By Julia Vázquez
Since I began working on the Buffalo AKG’s Marisol Bequest, I seem to hear many more ghost stories than I used to. In interviews, Marisol's contemporaries recall instances when her works seemed to come alive in the studio, falling over in the middle of the night and making noise out of nowhere.
Our own archivist, Gabrielle Carlo, regaled me upon my arrival at the museum with her own account of packing up Marisol’s books and papers: working in Marisol’s office late into the night, she saw her face in the mirror, seeming, as the hours passed, to change shape into Marisol’s own. As the months go by, I sometimes think that I see mine do the same.
The Marisol Bequest contains everything that was in the artist’s studio at the time of her death, like a freeze frame, or a Warholian time capsule. Marisol was known for portraiture, and for self-portraiture in particular; it has been difficult to go through the materials in the bequest without being reminded of this.
Portrait of the artist as a library, Portrait of the artist as a photo album: nearly every subsection of Marisol’s archive seems to replicate her in some medium or another. So much of the ephemera that I have pulled out of her books and boxes and file cabinets seemed random at first glance, be it a broken Barbie’s arm, or a doodle of a rose on a torn-up business card, or a postcard from some Tahitian destination. So little of it has turned out to be. Every fragmental ephemeron has added up to a collage that, puzzle piece by puzzle piece, merges together into yet another portrait of the artist.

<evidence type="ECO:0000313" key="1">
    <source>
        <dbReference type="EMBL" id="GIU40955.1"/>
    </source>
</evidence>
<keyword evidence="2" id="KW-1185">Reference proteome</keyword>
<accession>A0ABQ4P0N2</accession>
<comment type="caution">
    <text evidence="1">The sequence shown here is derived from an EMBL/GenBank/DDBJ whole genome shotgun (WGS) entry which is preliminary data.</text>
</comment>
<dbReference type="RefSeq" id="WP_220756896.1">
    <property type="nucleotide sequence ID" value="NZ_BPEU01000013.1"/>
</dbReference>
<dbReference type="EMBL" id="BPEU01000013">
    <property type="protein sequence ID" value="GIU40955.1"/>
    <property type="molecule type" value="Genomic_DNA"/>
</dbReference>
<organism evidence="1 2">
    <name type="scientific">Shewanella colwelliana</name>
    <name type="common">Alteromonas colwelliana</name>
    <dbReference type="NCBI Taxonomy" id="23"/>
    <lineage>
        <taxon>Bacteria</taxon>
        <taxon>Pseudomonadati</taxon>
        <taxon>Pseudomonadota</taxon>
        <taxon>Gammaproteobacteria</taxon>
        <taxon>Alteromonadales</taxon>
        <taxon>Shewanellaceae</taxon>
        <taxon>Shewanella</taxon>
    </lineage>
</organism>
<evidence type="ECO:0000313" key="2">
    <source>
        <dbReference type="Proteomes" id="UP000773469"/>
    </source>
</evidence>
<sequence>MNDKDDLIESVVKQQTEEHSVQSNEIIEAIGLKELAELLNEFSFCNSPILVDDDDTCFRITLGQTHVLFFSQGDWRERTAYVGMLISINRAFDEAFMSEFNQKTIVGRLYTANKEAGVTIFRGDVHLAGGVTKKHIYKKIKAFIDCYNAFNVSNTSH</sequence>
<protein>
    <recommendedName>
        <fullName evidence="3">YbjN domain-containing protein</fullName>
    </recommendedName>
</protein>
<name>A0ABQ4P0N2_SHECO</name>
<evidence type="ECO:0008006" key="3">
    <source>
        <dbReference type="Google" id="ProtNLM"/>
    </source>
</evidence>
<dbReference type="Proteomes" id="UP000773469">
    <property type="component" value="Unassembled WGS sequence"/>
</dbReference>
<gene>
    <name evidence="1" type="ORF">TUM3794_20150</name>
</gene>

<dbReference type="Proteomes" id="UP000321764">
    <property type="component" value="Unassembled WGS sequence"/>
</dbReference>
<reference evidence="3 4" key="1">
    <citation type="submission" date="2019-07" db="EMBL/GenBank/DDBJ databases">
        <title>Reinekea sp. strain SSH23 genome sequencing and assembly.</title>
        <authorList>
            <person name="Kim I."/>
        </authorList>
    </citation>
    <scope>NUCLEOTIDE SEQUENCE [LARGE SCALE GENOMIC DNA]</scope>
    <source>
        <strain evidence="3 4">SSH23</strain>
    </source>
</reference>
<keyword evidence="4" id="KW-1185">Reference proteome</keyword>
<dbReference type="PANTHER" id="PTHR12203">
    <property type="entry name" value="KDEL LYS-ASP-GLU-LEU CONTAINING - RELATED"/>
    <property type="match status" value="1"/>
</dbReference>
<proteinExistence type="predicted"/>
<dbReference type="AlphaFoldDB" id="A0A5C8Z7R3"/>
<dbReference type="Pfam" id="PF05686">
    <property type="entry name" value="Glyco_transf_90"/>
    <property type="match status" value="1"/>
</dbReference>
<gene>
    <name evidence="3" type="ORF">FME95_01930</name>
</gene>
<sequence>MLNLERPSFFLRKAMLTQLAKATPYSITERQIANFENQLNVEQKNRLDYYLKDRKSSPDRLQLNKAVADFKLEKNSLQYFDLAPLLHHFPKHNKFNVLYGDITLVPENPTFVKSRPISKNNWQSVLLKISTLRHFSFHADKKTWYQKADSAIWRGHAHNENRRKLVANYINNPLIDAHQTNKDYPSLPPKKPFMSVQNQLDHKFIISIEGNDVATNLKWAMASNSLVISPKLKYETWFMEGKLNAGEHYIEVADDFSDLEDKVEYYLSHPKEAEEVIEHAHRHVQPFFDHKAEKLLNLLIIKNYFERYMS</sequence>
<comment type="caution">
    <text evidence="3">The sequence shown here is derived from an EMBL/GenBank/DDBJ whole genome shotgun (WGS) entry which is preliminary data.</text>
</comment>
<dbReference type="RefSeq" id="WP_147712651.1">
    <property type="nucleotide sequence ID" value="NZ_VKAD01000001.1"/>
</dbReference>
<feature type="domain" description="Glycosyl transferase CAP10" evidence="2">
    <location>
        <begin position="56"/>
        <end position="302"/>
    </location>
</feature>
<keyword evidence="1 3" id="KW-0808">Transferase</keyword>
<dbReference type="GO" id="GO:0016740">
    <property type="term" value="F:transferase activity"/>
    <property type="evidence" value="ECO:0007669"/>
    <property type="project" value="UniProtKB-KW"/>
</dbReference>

In her heyday, Marisol insistently incorporated casts of her own face or photographs in her sculptures, or images of her face formed in plastic, drawn in pencil, or carved straight from the block. She can appear as many as ten times, in ten different guises, in a single work of art. They give the most uncanny impression of presence, as though Marisol is hiding among her sculpted figures and might step out from behind them at any moment. Of course, she is never physically there. Marisol is present in her library, too, and in her photo albums, while also, maddeningly, never quite there.
“Para Marisol, con cariño”—“For Marisol, with love.” I saw this inscribed in more than one of Marisol’s books. Inscriptions abound in her books, in her letters, and on the backs of her photographs, with signatures like “Martha Graham” and “Robert Indiana.”
With each one of them, the cast of characters that populate the story of Marisol’s life and work comes, however blearily, into view. Others are scribbled so furiously that they’re illegible now. Nevertheless, each leaves a mark, like a handprint in Lascaux. Each signals the presence of another ghost, another story.